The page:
A Milden woman who drowned in a cesspit in her garden may have fallen through a rusty manhole cover, an inquest heard.
Patricia Barden, 77, was found dead at her home in Boxford Road on July 3 last year.
An inquest in Bury St Edmunds on Thursday heard that family members had become concerned for the wellbeing of Mrs Barden, a widower who had lived in Milden for 26 years, as they were unable to contact her after she had spoken to her step-granddaughter’s cousin on June 28.
Detective Inspector David Giles from Suffolk Police said officers were called at 1am on July 2 and went to Mrs Barden’s home to find the doors locked and no sign of any trouble. Mrs Barden’s step-granddaughter, Charlotte Rush, 30, had driven up from Kent and let them in to check the house and gardens.
“An officer noticed an open manhole and, with the use of a torchlight, saw what was believed to be a body in the bottom of the pit, in the water,” said Mr Giles.
The 14-foot deep pit was around a third-full of fluid.
Mr Giles said: “We concluded that somehow she had fallen in. The access to the cesspit was heavily corroded.”
The surrounding brickwork and concrete had become damaged to the point where it could barely support the weight of the metal cover, said Mr Giles.
“I think at some point she stood on the cover and it has given way as there is no strength there,” he said.
A pair of shoes were found next to the manhole and officers had discussed whether she had taken them off due to sore feet or had thrown them out after she had fallen in to attract attention if anyone came looking for her, the inquest heard.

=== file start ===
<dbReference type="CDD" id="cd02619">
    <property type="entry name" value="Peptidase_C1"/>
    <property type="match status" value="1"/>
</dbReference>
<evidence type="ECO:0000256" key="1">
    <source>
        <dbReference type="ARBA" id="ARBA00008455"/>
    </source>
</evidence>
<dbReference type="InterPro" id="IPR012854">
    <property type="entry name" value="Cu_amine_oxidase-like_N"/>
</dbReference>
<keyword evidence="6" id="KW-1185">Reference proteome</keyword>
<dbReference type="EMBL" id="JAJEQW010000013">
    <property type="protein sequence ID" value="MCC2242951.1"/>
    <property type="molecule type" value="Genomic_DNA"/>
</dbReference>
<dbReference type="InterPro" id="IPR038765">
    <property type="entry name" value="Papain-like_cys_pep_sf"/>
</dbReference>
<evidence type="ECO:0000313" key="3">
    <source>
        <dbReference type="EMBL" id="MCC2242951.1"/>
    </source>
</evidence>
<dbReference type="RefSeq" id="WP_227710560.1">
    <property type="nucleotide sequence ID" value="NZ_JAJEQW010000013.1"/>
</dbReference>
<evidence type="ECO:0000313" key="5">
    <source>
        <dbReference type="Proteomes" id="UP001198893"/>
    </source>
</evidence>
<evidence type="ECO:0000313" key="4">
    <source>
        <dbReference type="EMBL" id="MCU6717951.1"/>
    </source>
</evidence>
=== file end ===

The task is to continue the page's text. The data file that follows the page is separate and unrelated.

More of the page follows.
“If you had gone in there, you wouldn’t have been able to get out without any assistance,” said Mr Giles.
The fire service removed Mrs Barden’s body on July 3 and she was pronounced dead by a paramedic.
“We will never know exactly the day that she fell or how long she was in there,” said Mr Giles.
Reading Miss Rush’s evidence, Dr Dan Sharpeston, assistant deputy coroner, said: “Her step-grandmother was an active person who drove to local towns and had a nice life.
“She’d had deep vein thrombosis in 1999, causing her to have one foot bigger than the other, meaning she was often uncomfortable in shoes.
“Her mind had been getting forgetful in the last year.”
Shopping receipts indicated she had been to Tesco in Sudbury and a garden centre on June 27.
“As part of her morning routine, she would get up at 7.30am and have a walk round the garden or sit and have a cup of tea outside,” said Dr Sharpeston.
An inspection by Colin Stiff, who works for Greenwoods Waste Disposal, found the cesspit had not been cleaned for 10 years. “The metal cover and brickwork was in a poor state, which Mr Stiff described as a death trap,” said Dr Sharpeston.
A post-mortem examination stated the cause of death was drowning.
Dr Sharpeston said he believed Mrs Barden had fallen into the cesspit through the corroded cover on either June 29 or 30, having removed her shoes due to discomfort.
“Mrs Barden fell into the cesspit and we have heard there was no feasible way of getting out. Tragically, she drowned,” said Dr Sharpeston, who recorded a verdict of accidental death by drowning.